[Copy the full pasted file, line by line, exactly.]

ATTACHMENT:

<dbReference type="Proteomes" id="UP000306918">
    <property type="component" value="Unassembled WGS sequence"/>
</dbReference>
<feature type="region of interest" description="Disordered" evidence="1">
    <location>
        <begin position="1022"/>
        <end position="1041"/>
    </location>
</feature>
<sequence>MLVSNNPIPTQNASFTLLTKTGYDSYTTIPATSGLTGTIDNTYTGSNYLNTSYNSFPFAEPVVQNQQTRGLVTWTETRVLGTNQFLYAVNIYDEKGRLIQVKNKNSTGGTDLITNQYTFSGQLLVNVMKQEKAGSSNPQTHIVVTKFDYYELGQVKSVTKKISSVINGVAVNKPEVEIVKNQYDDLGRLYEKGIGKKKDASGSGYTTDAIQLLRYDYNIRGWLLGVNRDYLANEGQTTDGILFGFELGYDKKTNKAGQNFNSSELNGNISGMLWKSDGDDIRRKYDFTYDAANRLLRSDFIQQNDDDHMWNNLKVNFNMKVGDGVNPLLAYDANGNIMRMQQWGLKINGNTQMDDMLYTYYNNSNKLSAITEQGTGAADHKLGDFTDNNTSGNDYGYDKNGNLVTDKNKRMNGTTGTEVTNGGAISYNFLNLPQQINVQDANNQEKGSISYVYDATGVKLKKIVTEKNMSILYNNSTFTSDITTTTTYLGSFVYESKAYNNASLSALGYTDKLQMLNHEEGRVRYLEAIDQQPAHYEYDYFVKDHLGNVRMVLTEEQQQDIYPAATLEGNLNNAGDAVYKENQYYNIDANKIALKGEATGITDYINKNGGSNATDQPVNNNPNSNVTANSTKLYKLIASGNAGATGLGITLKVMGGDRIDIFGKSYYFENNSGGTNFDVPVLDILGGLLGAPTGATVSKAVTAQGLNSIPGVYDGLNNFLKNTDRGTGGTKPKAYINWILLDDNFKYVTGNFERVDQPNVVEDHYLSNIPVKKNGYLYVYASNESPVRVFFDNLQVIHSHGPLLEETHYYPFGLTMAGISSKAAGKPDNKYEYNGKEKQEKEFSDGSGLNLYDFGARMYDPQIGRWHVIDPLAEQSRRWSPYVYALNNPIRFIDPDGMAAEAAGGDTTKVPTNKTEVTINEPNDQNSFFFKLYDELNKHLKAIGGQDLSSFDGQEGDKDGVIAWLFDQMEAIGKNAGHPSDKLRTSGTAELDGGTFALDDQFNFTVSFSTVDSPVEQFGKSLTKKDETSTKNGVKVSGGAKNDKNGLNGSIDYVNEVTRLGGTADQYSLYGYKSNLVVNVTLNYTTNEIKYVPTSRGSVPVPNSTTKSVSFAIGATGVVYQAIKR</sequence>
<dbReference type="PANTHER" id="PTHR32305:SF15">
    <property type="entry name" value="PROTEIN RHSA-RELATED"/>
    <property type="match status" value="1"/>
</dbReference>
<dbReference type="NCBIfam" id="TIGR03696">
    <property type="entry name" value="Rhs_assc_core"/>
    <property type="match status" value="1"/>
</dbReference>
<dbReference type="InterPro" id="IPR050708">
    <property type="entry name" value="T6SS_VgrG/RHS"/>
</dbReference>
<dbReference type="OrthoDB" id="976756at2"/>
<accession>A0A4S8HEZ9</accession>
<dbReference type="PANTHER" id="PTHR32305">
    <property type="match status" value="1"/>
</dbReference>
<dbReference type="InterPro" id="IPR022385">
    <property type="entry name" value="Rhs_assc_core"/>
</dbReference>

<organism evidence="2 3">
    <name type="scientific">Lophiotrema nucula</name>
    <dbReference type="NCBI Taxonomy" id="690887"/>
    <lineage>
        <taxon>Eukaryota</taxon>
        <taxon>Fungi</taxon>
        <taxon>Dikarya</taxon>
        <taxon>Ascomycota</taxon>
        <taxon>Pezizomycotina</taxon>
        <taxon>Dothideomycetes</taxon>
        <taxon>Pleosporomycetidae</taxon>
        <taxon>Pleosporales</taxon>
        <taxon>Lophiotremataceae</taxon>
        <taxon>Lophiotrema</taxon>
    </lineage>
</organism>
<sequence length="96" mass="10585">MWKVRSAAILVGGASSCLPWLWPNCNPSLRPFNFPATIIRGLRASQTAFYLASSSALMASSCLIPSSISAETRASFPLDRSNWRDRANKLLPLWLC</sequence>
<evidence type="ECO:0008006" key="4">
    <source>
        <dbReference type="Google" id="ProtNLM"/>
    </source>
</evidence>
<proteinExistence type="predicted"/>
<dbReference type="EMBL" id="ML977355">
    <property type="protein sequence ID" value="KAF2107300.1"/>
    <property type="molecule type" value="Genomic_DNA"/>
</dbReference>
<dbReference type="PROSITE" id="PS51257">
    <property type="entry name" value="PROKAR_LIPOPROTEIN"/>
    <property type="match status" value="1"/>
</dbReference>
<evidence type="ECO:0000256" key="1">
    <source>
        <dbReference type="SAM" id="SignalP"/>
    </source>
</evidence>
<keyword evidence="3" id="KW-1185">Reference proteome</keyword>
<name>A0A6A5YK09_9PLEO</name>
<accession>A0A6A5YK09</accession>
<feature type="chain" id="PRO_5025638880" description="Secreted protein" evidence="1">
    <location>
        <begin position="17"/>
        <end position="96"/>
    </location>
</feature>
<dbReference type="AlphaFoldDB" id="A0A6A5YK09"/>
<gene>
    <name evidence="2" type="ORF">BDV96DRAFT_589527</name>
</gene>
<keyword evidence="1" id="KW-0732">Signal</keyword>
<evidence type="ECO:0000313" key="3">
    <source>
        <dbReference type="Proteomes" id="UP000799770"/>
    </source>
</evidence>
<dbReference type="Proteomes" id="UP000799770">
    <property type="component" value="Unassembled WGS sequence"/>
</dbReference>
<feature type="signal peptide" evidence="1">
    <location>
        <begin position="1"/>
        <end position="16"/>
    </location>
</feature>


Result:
<dbReference type="Proteomes" id="UP000306918">
    <property type="component" value="Unassembled WGS sequence"/>
</dbReference>
<feature type="region of interest" description="Disordered" evidence="1">
    <location>
        <begin position="1022"/>
        <end position="1041"/>
    </location>
</feature>
<sequence>MLVSNNPIPTQNASFTLLTKTGYDSYTTIPATSGLTGTIDNTYTGSNYLNTSYNSFPFAEPVVQNQQTRGLVTWTETRVLGTNQFLYAVNIYDEKGRLIQVKNKNSTGGTDLITNQYTFSGQLLVNVMKQEKAGSSNPQTHIVVTKFDYYELGQVKSVTKKISSVINGVAVNKPEVEIVKNQYDDLGRLYEKGIGKKKDASGSGYTTDAIQLLRYDYNIRGWLLGVNRDYLANEGQTTDGILFGFELGYDKKTNKAGQNFNSSELNGNISGMLWKSDGDDIRRKYDFTYDAANRLLRSDFIQQNDDDHMWNNLKVNFNMKVGDGVNPLLAYDANGNIMRMQQWGLKINGNTQMDDMLYTYYNNSNKLSAITEQGTGAADHKLGDFTDNNTSGNDYGYDKNGNLVTDKNKRMNGTTGTEVTNGGAISYNFLNLPQQINVQDANNQEKGSISYVYDATGVKLKKIVTEKNMSILYNNSTFTSDITTTTTYLGSFVYESKAYNNASLSALGYTDKLQMLNHEEGRVRYLEAIDQQPAHYEYDYFVKDHLGNVRMVLTEEQQQDIYPAATLEGNLNNAGDAVYKENQYYNIDANKIALKGEATGITDYINKNGGSNATDQPVNNNPNSNVTANSTKLYKLIASGNAGATGLGITLKVMGGDRIDIFGKSYYFENNSGGTNFDVPVLDILGGLLGAPTGATVSKAVTAQGLNSIPGVYDGLNNFLKNTDRGTGGTKPKAYINWILLDDNFKYVTGNFERVDQPNVVEDHYLSNIPVKKNGYLYVYASNESPVRVFFDNLQVIHSHGPLLEETHYYPFGLTMAGISSKAAGKPDNKYEYNGKEKQEKEFSDGSGLNLYDFGARMYDPQIGRWHVIDPLAEQSRRWSPYVYALNNPIRFIDPDGMAAEAAGGDTTKVPTNKTEVTINEPNDQNSFFFKLYDELNKHLKAIGGQDLSSFDGQEGDKDGVIAWLFDQMEAIGKNAGHPSDKLRTSGTAELDGGTFALDDQFNFTVSFSTVDSPVEQFGKSLTKKDETSTKNGVKVSGGAKNDKNGLNGSIDYVNEVTRLGGTADQYSLYGYKSNLVVNVTLNYTTNEIKYVPTSRGSVPVPNSTTKSVSFAIGATGVVYQAIKR</sequence>
<dbReference type="PANTHER" id="PTHR32305:SF15">
    <property type="entry name" value="PROTEIN RHSA-RELATED"/>
    <property type="match status" value="1"/>
</dbReference>
<dbReference type="NCBIfam" id="TIGR03696">
    <property type="entry name" value="Rhs_assc_core"/>
    <property type="match status" value="1"/>
</dbReference>
<dbReference type="InterPro" id="IPR050708">
    <property type="entry name" value="T6SS_VgrG/RHS"/>
</dbReference>
<dbReference type="OrthoDB" id="976756at2"/>
<accession>A0A4S8HEZ9</accession>
<dbReference type="PANTHER" id="PTHR32305">
    <property type="match status" value="1"/>
</dbReference>
<dbReference type="InterPro" id="IPR022385">
    <property type="entry name" value="Rhs_assc_core"/>
</dbReference>

<organism evidence="2 3">
    <name type="scientific">Lophiotrema nucula</name>
    <dbReference type="NCBI Taxonomy" id="690887"/>
    <lineage>
        <taxon>Eukaryota</taxon>
        <taxon>Fungi</taxon>
        <taxon>Dikarya</taxon>
        <taxon>Ascomycota</taxon>
        <taxon>Pezizomycotina</taxon>
        <taxon>Dothideomycetes</taxon>
        <taxon>Pleosporomycetidae</taxon>
        <taxon>Pleosporales</taxon>
        <taxon>Lophiotremataceae</taxon>
        <taxon>Lophiotrema</taxon>
    </lineage>
</organism>
<sequence length="96" mass="10585">MWKVRSAAILVGGASSCLPWLWPNCNPSLRPFNFPATIIRGLRASQTAFYLASSSALMASSCLIPSSISAETRASFPLDRSNWRDRANKLLPLWLC</sequence>
<evidence type="ECO:0008006" key="4">
    <source>
        <dbReference type="Google" id="ProtNLM"/>
    </source>
</evidence>
<proteinExistence type="predicted"/>
<dbReference type="EMBL" id="ML977355">
    <property type="protein sequence ID" value="KAF2107300.1"/>
    <property type="molecule type" value="Genomic_DNA"/>
</dbReference>
<dbReference type="PROSITE" id="PS51257">
    <property type="entry name" value="PROKAR_LIPOPROTEIN"/>
    <property type="match status" value="1"/>
</dbReference>
<evidence type="ECO:0000256" key="1">
    <source>
        <dbReference type="SAM" id="SignalP"/>
    </source>
</evidence>
<keyword evidence="3" id="KW-1185">Reference proteome</keyword>
<name>A0A6A5YK09_9PLEO</name>
<accession>A0A6A5YK09</accession>
<feature type="chain" id="PRO_5025638880" description="Secreted protein" evidence="1">
    <location>
        <begin position="17"/>
        <end position="96"/>
    </location>
</feature>
<dbReference type="AlphaFoldDB" id="A0A6A5YK09"/>
<gene>
    <name evidence="2" type="ORF">BDV96DRAFT_589527</name>
</gene>
<keyword evidence="1" id="KW-0732">Signal</keyword>
<evidence type="ECO:0000313" key="3">
    <source>
        <dbReference type="Proteomes" id="UP000799770"/>
    </source>
</evidence>
<dbReference type="Proteomes" id="UP000799770">
    <property type="component" value="Unassembled WGS sequence"/>
</dbReference>
<feature type="signal peptide" evidence="1">
    <location>
        <begin position="1"/>
        <end position="16"/>
    </location>
</feature>